Blasted on a pile of rubble


Clark worked in advertising and public affairs on the fourth floor of the nine-story Murrah building. April 19 began as most Wednesdays did in the Murrah building though Clark took note that there were only half as many people in the building as usual. “There was a big time maintenance job that had been postponed, and many people from the Social Security Administration were out for a class.”

Clark views it as a miracle and strange coincidence that New York’s Trade Towers and the Pentagon, as well as the Murrah building, all had fewer than normal people inside when they were attacked. “During business hours inside the Trade Towers (the day of the attack in 2001), it housed about the lowest number of people in its 25-plus year history. The Murrah building averaged 600 people during business hours; on its fateful moment, there were 361 instead of 600, inside.”

Of the 361, 168 were on the list of officially documented deaths from the bombing. Nineteen of them were children in the building’s day care center. Clark says that number doesn’t include the three unborn babies nor undocumented missing people. He thinks the number is more than 172.

It was business as usual, much like Clark’s other nine years of mornings at the Murrah building, until 9:02. Then chaos erupted. “There was a rapid, powerful, black wind. Things were flying.” He recalls strange illuminations within the darkness. “They were objects, each somehow lit up.  As they flew by, I could not tell what they were except for two, a monitor and typewriter.”

A co-worker screamed, and he saw her arms go up, but later realized her arms flew up because she was falling. He heard a boom, and then saw floating black debris which he identified as from car fires across the street.

Clark was knocked unconscious. When he came to, he saw sky where the ceiling of his office building had been. “I thought right away that it was a bomb.” When the New York Trade Towers were first attacked in 1993 he had considered whether the Murrah building might be a target. “The thought came and left. Who’s heard of this building?” he remembers thinking.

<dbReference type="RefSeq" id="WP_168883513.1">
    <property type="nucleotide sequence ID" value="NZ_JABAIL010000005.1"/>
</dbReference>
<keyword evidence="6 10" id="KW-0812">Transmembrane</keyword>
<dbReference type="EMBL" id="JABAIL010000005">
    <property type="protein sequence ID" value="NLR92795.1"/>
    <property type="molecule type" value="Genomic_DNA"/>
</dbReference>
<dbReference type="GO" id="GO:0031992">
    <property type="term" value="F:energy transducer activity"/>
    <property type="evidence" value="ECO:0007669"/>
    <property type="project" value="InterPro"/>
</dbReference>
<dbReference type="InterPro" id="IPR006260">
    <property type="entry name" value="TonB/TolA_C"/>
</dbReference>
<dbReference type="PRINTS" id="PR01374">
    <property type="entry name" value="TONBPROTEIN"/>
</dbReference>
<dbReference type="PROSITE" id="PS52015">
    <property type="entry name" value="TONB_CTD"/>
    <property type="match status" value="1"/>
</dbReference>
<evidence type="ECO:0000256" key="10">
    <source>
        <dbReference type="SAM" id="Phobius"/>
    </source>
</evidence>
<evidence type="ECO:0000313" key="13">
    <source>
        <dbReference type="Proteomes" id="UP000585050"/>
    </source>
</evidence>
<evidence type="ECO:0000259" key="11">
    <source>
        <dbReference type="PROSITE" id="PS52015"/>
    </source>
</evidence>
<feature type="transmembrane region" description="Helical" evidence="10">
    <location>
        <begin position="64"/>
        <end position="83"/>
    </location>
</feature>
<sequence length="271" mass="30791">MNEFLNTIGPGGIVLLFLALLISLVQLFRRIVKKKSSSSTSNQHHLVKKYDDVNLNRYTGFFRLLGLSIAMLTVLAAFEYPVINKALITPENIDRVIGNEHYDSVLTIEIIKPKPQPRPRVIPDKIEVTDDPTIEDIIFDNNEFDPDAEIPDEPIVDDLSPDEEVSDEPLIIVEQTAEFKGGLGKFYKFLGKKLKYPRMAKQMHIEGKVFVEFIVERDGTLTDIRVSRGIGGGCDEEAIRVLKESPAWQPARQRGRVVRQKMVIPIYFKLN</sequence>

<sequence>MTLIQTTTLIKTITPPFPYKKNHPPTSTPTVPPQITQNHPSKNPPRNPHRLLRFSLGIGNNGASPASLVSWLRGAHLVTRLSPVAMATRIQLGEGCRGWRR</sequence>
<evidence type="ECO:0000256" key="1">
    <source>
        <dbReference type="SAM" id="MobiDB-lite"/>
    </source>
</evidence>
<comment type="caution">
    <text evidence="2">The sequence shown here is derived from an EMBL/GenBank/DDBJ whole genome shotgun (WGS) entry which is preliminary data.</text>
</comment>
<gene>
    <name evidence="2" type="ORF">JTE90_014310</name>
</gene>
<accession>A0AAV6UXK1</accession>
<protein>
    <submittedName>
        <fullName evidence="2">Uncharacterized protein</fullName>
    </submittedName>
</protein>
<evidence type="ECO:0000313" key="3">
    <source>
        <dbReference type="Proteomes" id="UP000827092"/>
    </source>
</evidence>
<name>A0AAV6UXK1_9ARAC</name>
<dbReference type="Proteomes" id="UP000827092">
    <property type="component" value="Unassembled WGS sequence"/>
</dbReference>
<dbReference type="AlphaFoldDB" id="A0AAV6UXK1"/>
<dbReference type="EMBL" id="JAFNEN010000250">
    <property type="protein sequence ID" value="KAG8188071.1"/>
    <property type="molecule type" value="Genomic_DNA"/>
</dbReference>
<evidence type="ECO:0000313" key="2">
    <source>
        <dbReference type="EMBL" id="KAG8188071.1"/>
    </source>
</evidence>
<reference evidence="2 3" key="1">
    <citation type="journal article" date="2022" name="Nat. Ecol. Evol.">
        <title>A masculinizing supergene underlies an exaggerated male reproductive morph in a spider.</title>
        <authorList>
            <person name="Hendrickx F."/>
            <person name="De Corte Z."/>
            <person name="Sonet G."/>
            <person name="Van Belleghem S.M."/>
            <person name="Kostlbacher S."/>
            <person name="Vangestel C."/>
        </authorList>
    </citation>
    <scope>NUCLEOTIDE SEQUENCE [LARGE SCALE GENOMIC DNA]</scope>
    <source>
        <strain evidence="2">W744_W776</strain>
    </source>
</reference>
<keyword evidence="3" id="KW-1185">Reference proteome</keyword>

An online account of the first attack on the World Trade Center in 1993 reviews that event: “On Friday, February 26, 1993, Ramzi Yousef (a Kuwaiti who spent time at an Al-Qaeda training camp in Afghanistan) and a Jordanian friend, Eyad Ismoil, drove a yellow Ryder van into Lower Manhattan and pulled into the public parking garage beneath the World Trade Center around noon. They parked on the underground B-2 level. Yousef ignited the 20-foot fuse, and fled. Twelve minutes later, at 12:17:37 pm, the bomb exploded in the underground garage…” Both men were convicted of terrorist activities, along with other co-conspirators.


When Clark woke up and saw the sky, he knew immediately that everyone else in his office was dead, he had somehow survived, yet was in a precarious position with five floors of tonnage from above that were now beneath and around him. The front third of the building had been blown off. Of the 154 people in that part of the building, only five survived. During the 35 minutes that he was unconscious, Clark was unaware that rescue workers had moved in to search for survivors. When he awoke, Clark did a quick self-assessment and spun his arms around to see if they worked. This image of Clark, wearing a red-striped shirt and spinning his arms while on the pile of rubble, was seen on national news reports later that day. His aunt, knowing that he worked in the Murrah building, learned that he had survived when she saw him on television.

Clark was still sitting on a pile of rubble but felt compelled to move to a safer area. “I saw a ball of concrete suspended by a rebar next to the west wall of the Murrah building.  Because it could easily fall from the west part of the building to where I was, I got up, moved away from where it might drop, in an easterly direction.”